Much of the focus at CERN has been the two “general-purpose” experiments — ATLAS and the Compact Muon Solenoid (CMS), which together found the Higgs boson in 2012. But one could argue that there’s been more interesting work from the LHCb, which has only this year reported further evidence for pentaquarks and for symmetry violation in charm mesons for the first time – a finding that could help explain why there’s so much more matter than antimatter in the universe. Giving us the lowdown on the LHCb was Silvia Gambetta (University of Edinburgh), Mark Williams and Chris Parkes (both University of Manchester).
The people who antimatter: Silvia Gambetta (left), Mark Williams (centre) and Chris Parkes from the LHCb experiment. (Courtesy: Matin Durrani)Time for reflection: LHCb cavern at CERN during the 2019 shutdown. (Courtesy: Matin Durrani)
As I stared at the wiring on the LHCb, it’s mind-boggling how any of it actually works. One stray cable and surely the whole thing will conk out?
Wired up: the LHCb detector close-up reveals how this really is just a giant physics experiment. (Courtesy: Matin Durrani)
Most of the current shutdown is focused on preparatory civil-engineering works for the HL-LHC, but CERN staff are using the two-year break to carry out vital maintenance on the accelerator and experiments before the LHC switches back in 2021 for a final three-year run. After all, when the LHC’s in use, it’s on for two or three years at a time – and you can’t nip down and carry out running repairs. Or as physicist Dave Barney from CMS put it: “It’s like having an experiment on the Moon – you can’t modify it when you want.”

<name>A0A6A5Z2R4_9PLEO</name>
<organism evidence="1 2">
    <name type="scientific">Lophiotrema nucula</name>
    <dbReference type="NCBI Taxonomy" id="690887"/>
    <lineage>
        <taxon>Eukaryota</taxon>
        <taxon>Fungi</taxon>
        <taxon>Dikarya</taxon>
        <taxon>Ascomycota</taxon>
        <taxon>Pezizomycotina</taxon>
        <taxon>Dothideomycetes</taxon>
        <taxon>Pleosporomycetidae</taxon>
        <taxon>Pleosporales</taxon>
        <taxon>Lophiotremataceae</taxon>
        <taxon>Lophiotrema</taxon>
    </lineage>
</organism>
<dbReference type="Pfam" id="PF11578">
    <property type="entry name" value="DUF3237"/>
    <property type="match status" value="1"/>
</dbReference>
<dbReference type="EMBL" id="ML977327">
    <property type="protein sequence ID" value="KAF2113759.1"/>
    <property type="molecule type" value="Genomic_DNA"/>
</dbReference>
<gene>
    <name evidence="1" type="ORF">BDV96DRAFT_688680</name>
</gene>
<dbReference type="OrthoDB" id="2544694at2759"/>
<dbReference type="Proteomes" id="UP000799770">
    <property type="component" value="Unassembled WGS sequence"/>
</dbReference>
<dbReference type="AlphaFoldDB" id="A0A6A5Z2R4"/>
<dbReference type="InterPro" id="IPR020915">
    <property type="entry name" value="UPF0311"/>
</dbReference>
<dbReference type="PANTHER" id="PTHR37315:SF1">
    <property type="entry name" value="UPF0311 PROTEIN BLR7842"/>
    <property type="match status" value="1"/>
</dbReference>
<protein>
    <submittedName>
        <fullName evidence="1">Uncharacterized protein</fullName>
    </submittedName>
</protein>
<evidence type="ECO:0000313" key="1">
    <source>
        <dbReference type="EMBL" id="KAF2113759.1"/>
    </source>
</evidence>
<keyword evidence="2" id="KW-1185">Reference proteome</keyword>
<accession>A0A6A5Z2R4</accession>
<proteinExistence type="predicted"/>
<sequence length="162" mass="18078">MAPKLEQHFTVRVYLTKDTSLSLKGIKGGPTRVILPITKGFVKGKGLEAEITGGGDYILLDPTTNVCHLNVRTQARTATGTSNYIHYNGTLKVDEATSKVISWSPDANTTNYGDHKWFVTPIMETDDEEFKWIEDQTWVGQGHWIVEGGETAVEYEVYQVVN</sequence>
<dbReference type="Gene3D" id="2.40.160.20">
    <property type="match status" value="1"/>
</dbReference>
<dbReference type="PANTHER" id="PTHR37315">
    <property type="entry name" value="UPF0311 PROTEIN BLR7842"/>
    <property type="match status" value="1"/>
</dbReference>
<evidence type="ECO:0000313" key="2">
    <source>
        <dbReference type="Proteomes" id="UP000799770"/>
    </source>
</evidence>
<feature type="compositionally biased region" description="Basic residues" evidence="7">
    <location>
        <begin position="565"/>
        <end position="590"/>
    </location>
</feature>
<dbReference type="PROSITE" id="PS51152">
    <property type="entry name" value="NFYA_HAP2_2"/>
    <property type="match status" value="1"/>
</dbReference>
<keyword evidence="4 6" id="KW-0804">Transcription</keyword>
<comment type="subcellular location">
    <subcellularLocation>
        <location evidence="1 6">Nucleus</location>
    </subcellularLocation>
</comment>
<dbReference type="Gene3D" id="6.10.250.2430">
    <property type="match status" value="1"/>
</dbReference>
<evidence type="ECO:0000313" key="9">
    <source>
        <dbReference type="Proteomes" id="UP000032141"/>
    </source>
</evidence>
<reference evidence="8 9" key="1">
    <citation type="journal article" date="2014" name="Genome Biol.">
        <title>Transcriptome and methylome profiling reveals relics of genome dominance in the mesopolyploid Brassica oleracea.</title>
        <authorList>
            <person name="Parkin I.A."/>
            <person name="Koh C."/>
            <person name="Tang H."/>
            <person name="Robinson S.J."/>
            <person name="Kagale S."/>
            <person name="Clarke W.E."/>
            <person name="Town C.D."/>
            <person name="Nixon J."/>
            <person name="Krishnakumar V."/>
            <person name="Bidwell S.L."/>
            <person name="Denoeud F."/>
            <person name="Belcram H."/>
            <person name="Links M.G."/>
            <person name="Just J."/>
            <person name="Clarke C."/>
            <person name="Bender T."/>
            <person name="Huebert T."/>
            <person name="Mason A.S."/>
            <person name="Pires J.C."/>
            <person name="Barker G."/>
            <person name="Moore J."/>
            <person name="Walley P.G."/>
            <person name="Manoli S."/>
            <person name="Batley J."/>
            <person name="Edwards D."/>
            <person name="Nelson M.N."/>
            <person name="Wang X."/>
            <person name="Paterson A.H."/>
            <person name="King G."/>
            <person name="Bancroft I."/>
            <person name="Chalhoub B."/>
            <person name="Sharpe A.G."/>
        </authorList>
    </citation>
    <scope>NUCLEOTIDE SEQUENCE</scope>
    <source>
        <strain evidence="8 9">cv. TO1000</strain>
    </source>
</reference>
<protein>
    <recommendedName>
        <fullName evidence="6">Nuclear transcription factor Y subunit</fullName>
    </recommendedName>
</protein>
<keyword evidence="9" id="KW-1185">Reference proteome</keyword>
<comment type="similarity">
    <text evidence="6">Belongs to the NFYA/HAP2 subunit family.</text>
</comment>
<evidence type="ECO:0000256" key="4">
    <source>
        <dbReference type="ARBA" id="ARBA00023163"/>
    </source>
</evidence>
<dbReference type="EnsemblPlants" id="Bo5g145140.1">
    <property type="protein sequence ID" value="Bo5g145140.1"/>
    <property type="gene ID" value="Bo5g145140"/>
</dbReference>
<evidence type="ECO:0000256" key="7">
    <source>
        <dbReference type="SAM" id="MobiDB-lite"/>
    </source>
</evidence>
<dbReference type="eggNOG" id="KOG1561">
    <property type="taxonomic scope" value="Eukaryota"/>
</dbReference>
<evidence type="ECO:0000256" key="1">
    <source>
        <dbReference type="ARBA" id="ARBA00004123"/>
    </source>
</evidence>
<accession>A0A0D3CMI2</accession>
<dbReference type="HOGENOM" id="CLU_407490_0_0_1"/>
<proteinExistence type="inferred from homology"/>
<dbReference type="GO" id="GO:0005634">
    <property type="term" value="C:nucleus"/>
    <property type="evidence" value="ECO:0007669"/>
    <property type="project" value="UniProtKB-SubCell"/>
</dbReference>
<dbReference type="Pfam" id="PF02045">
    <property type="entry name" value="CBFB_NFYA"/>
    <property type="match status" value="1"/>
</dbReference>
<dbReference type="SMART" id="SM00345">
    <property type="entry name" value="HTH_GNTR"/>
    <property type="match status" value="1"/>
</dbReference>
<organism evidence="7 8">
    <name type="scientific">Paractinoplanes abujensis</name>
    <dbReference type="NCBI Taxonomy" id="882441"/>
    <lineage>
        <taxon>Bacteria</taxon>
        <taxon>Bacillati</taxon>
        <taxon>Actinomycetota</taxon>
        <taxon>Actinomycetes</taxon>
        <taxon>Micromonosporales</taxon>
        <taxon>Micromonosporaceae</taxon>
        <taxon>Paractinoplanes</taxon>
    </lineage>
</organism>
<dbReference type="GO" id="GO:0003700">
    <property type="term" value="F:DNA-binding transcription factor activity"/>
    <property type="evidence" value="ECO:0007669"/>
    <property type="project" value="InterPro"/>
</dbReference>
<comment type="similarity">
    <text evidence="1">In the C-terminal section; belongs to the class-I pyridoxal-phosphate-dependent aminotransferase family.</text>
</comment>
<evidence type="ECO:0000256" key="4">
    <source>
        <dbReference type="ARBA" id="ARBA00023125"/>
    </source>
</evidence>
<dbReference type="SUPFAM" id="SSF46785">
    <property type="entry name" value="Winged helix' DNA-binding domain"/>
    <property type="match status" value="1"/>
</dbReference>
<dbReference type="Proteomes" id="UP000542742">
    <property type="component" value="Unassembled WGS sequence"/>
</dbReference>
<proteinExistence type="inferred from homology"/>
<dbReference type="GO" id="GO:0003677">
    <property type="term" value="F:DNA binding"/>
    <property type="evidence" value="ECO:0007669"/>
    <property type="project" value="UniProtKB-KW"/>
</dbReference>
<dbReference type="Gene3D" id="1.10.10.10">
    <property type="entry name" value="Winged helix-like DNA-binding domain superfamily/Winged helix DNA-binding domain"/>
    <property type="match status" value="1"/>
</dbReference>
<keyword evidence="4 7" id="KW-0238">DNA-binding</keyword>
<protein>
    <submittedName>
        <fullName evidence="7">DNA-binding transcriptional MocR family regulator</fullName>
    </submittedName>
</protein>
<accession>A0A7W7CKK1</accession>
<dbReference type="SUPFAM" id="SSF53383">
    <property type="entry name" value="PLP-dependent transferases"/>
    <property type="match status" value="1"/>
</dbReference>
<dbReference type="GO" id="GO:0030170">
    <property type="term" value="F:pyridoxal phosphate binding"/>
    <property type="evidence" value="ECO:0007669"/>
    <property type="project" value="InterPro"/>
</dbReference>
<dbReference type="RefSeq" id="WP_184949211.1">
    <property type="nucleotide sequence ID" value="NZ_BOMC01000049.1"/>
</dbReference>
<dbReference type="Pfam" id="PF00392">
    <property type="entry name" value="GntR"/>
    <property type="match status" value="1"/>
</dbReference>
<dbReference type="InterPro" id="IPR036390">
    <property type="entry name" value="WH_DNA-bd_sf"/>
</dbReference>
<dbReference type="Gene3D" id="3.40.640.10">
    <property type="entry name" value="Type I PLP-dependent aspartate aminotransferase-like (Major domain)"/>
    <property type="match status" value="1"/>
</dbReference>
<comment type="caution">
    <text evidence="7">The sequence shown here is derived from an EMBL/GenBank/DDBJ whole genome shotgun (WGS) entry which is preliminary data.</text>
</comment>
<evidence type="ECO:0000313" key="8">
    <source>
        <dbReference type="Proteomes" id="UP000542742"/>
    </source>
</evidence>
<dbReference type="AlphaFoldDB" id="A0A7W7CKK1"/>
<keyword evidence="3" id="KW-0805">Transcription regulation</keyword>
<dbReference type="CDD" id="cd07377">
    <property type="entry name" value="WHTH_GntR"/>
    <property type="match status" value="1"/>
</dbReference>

Practical focus: Dave Barney is building a “high-granularity” calorimeter for the endcaps of the CMS detector. (Courtesy: Matin Durrani)
Barney is responsible for validating prototype modules for a new calorimeter for the “end-caps” on the CMS experiment. The current calorimeter has several parts, including one that contains 80,000 lead-tungstate crystals, which are super-dense and therefore great at measuring the energy of particles that fly off from collisions. Trouble is, they go dark and won’t stand the rigours of the HL-LHC.
This is especially true of the endcaps, where the 14,000 crystals will have to be replaced with something else. Barney and colleagues are therefore developing a new “high-granularity” calorimeter that will include about 30,000 honeycomb-shaped silicon modules, each divided into about 200 smaller hexagons – a total of about six million detectors!
This is the future: 30,000 of these detector elements, which consist of copper/tungsten, silicon and circuit-board layers, will be needed for the CMS experiment as part of the High-Luminosity LHC. (Courtesy: Matin Durrani)
Barney was talking to us about the end-caps as if they’re part of just another physics experiment. Which I suppose they are – that is, until you go 100 m back underground to see CMS and you realize just how big it is and why “compact” is the strangest choice of word for the CMS. The end-caps are the big lumpy object to the right of the scaffolding.
Sunken treasure: the CMS experiment during the 2019 shutdown. (Courtesy: Matin Durrani)Heart of the matter: the “end-cap” on the CMS experiment. (Courtesy: Matin Durrani)
For all the talk of HL-LHC, or “High-Lumi” as I often heard it called for short, there are already plans for the next collider after the LHC. Depending on who you talk to, CERN will, over the next 12 months, fall in line either behind the Compact Linear Collider (CLIC) or the 100 km Future Circular Collider (FCC).
The FCC, if built, would be about as long as the giant £15bn Crossrail railway tunnel across central London. Except that it would contain an accelerator with thousands of magnets, using technology that’s been pushed to the limits, searching for physics we don’t yet know anything about, and involving thousands of scientists and engineers from across the globe – many of whom have perhaps not yet even been born. If it happens, the FCC will, like CERN itself, be an incredible human feat.
• You can find out more from my visit by listening to this Physics World Weekly podcast, which features Rhodri Jones (head of beam instrumentation), Chris Parkes (LHCb), Ben Krikler (CMS) and Sarah Williams(ATLAS).